Purpose of Data Mining
Data Mining | The Checkout
The Checkout show explains the importance of data mining and how companies use consumer data in targeted marketing.
What is Data Mining?
Data mining is extracting patterns, trends or information from data sets. In other words, it using data you provide, to formulate patterns, trends or ideas about your behaviour.
How Data is Collected
Have you ever noticed that when you search for something online you receive advertising that relates to that query? Almost everything you do online can be tracked and used to data analytical purposes. Some online methods of data mining include:
Search engine queries - recording of recent internet searches
Social media activity - voluntary information given when creating a profile (name, email, sex, interests, friends)
Internet Tracking Software
Online purchasing history
There are also offline ways to collect information, including:
Credit card transactions
Loyalty cards - Eg Flybuys, Woolworths Rewards, Myer One
Information handed for surveys or competitions
How Data Mining is Used in Marketing
The main purpose of data mining is for marketing purposes to which this information is collected to a build a profile about a user, with personal information including their name, age, interests, sex, interests, dislikes and geographical location.
The idea is that once marketers know who you are, the better they can promote products and services based on your interests and personal attributes. Marketers use algorithms to detect and identify certain patterns in online activity to build a customer profile.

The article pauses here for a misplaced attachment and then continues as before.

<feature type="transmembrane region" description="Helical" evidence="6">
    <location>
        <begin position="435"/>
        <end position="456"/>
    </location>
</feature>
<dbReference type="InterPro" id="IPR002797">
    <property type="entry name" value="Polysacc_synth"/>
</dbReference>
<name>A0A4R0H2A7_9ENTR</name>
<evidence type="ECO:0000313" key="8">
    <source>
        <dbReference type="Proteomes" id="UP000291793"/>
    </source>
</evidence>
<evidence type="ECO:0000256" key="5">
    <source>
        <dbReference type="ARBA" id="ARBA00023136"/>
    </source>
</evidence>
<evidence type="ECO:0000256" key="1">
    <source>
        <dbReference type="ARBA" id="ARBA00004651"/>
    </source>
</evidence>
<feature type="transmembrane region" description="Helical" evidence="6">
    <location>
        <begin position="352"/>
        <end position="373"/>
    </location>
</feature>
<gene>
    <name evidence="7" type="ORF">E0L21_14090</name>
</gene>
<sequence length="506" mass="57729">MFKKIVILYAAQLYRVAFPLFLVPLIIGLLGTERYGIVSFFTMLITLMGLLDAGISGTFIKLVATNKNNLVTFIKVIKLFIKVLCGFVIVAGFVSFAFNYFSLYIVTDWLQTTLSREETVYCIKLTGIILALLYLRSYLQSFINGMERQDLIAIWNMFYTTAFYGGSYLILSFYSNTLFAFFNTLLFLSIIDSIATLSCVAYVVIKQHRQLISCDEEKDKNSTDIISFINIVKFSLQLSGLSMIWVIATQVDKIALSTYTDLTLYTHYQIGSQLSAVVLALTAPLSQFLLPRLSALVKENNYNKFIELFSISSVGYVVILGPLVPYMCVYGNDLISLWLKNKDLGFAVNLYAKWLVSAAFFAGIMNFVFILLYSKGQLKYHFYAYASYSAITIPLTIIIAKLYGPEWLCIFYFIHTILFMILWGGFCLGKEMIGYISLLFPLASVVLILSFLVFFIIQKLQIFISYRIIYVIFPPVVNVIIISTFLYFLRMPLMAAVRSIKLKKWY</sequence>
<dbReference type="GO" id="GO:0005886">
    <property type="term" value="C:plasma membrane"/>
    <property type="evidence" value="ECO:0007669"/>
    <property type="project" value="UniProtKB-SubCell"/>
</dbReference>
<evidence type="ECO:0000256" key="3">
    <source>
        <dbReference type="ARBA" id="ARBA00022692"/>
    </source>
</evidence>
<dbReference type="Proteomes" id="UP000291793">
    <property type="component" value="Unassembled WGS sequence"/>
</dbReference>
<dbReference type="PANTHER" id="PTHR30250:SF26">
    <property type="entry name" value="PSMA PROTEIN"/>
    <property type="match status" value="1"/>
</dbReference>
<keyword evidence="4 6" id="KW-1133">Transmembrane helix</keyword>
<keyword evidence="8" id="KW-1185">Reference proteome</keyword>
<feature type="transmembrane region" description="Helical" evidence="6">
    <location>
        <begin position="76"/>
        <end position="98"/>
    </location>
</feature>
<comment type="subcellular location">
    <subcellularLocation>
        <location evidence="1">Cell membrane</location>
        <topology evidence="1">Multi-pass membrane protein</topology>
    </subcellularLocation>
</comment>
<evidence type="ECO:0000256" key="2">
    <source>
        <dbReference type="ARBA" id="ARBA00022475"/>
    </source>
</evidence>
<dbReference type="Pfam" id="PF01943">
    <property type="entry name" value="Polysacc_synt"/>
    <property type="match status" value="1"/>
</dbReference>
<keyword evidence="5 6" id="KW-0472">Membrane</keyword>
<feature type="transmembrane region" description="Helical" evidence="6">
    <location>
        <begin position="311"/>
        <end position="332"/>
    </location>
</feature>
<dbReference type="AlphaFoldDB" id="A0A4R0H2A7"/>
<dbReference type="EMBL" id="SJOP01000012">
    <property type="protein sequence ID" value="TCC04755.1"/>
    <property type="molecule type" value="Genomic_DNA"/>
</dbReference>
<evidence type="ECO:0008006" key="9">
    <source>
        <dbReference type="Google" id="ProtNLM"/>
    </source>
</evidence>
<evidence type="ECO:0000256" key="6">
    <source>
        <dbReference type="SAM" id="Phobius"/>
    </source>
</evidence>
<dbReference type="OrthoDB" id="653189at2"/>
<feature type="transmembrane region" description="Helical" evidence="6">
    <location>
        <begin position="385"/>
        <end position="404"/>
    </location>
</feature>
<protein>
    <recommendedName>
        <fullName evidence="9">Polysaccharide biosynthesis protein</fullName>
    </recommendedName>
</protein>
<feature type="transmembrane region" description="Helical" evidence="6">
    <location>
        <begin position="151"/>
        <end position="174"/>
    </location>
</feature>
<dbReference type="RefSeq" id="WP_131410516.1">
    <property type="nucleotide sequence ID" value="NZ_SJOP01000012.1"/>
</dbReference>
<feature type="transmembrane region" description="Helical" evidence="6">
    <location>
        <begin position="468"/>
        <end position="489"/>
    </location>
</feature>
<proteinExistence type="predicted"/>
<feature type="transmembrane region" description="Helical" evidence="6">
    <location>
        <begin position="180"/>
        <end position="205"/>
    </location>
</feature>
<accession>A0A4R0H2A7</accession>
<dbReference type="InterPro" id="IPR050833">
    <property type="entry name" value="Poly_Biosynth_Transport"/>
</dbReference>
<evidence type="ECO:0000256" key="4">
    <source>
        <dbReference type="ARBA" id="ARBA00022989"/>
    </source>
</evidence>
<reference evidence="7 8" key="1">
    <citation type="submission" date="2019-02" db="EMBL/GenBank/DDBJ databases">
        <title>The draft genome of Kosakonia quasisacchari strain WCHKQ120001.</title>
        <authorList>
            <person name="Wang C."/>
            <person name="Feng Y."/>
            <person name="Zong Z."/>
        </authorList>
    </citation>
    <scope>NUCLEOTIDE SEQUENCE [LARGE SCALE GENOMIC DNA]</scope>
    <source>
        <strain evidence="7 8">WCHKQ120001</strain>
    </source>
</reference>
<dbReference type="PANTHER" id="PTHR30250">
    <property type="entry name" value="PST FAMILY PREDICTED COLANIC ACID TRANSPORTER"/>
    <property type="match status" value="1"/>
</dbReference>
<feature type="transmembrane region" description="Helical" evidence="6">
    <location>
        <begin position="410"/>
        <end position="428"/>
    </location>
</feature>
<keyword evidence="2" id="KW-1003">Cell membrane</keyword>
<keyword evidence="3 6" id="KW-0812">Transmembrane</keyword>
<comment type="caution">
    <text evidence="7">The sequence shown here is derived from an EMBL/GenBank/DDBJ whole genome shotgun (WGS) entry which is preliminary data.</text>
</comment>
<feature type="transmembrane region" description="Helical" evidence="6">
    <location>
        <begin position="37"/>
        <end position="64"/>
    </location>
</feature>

How Target Saw the Teen Pregnancy Before Dad Did
In the United States, Target sent a teenage girl personalised vouchers for baby related items, such as nappies and baby formula. The father was outraged, believing that Target was suggesting her daughter was pregnant. Target apologised but later discovered that the teenage girl was in fact, pregnant.
Target figured it out by analysing the shopping habits of the teenage girl by linking a Guest ID number to a credit card, name, email address and other personal information. The Guest ID tracked that the girl had been buying pregnancy related items and used a pregnancy prediction score, to guess when the baby was due. Based on this information, Target US sent the teenage girl personalised vouchers for baby products, with the analysis of her shopping records used to determine she was in fact pregnant and the baby was due soon.
Other Purposes/Uses for Data Mining
Data mining can be used to link symptoms together to identify an illness. For example, if you have a running nose and high temperature you could be diagnosed as having a fever.
Web MD uses voluntary inputted data from its online forms to determine possible illnesses.
Businesses can use data mining by analysing the activities of its employees and detecting any unusual activity. For example, suspicions would be raised if a junior employee accessed sensitive files, used only by senior employees.
In a wider context, data mining can be used to detect suspicious activity such as the National Security Hotline which relies on data sent voluntary by members of the public.